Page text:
Deann Stein Hasinoff

Deann Stein Hasinoff: Catching smoke
The Art Incubator Gallery, August 21 – October 3, 2020
Harcourt House Artist Run Centre, 3rd floor, 10215 – 112 St, Edmonton

“The bright side of the planet moves towards darkness
And the cities are falling asleep, each in its hour,
And for me, now as then, it is too much.
There is too much world”
– Czeslaw Milosz

The Separate Notebooks

 

We are complex beings, and much of what occurs internally impacts our sense of self and our interactions with the world. The digital art by Deann Stein Hasinoff, a well-known, Edmonton based abstract artist, centres on making the invisible visible: emotions, experience, and the inner workings of the body and the mind.

Catching smoke is a series of digital drawings and text-based art about anxiety. The artist’s intention is to give this entity a visual form, having lived with its to varying degrees of severity her entire life. As Stein Hasinoff says, “… In giving it a shape, I hoped to also better understand it. It is always present, a constant noise, yet when I focus my attention on it, it disperses like smoke …”.

The artist has utilized automatic drawing to bring this series to life: a bridge between the unconscious and the conscious self. Using words more overtly in this art was a goal and, as Stein Hasinoff states, “…for me they are a powerful impetus in creating and important in telling the story of a piece …”. Working in series allowed the artist to build an abstracted visual narrative on this topic. Her own life experiences along with song lyrics, music, books, blogs, podcasts, and film provided additional source of inspiration for her new series of work, while digital applications allowed the artist to create art in spite of her severe sensitivities to traditional art making materials.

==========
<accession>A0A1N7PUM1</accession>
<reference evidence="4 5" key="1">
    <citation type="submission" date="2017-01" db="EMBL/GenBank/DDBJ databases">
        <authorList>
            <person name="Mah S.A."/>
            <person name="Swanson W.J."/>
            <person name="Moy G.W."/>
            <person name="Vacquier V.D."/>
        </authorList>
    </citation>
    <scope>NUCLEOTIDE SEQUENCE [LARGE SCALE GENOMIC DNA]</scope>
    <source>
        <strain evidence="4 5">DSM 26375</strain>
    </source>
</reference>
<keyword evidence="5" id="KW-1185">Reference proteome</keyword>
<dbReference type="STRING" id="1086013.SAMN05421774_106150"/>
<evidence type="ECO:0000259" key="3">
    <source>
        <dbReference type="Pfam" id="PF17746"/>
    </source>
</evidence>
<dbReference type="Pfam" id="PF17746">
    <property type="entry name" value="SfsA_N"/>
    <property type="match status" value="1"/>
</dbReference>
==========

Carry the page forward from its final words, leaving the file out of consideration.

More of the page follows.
The artist came to understand the power of art with her work on another series all exits look the same, which focused on developing and living with chronic illness. It eventually led Stein Hasinoff to a place of acceptance with her new life. Catching smoke is the next step in that journey. As Stein Hasinoff concludes, “…My hope is it will resonate with others living similar experiences, and in a small way contribute to normalizing conversations regarding mental health”.

 

Artist Biography

Deann Stein Hasinoff is an abstract artist using various digital applications to create her work. After developing severe sensitivities, Stein Hasinoff was unable to continue with traditional art materials and began to explore digital art making. She draws inspiration for her work from life’s challenges, originally influenced by her work with adults with brain injury and then by her own experiences in developing and living with chronic illness. Inspired by the nature near her home, she is beginning to explore photography and abstraction.

Stein Hasinoff’s formal education is in Speech Language Pathology, receiving her Master’s degree from the University of Alberta in 1999. She began taking community art classes in 2008. Stein Hasinoff received her Certificate in Visual Arts with Distinction from the Faculty of Extension at the University of Alberta in June 2018.

Her solo show all exits look the same was featured in the Upstairs Gallery of the ArtPoint Gallery and Studios Society in Calgary, AB in February 2018. Her work was also a part of Visual Arts Alberta/CARFAC’s Ten Voices 2017 group show, #YEGCANVAS 2016, and Latitude 53 Gallery’s Incubator group exhibition in 2015. Stein Hasinoff was published in the juried artist pages of aceartinc.’s Paper Wait Vol. 17, Contemporary Art Writing. Deann Stein Hasinoff resides and works in Edmonton, Alberta.

NOTE: Please refer to our Gallery Protocols here before planning your visit to Harcourt House.

Sign Deann’s Virtual Guest book here

deannsteinhasinoff.com


Image: Weight, 2020,  Digital drawing
Courtesy of the Artist

NOTE: Czeslaw Milosz (1911-2004) was a Polish-American poet, prose writer, translator, and diplomat. Regarded as one of the great poets of the 20th century, he won the 1980 Nobel Prize in Literature. In its citation, the Swedish Academy called Milosz a writer who “voices man’s exposed condition in a world of severe conflicts”.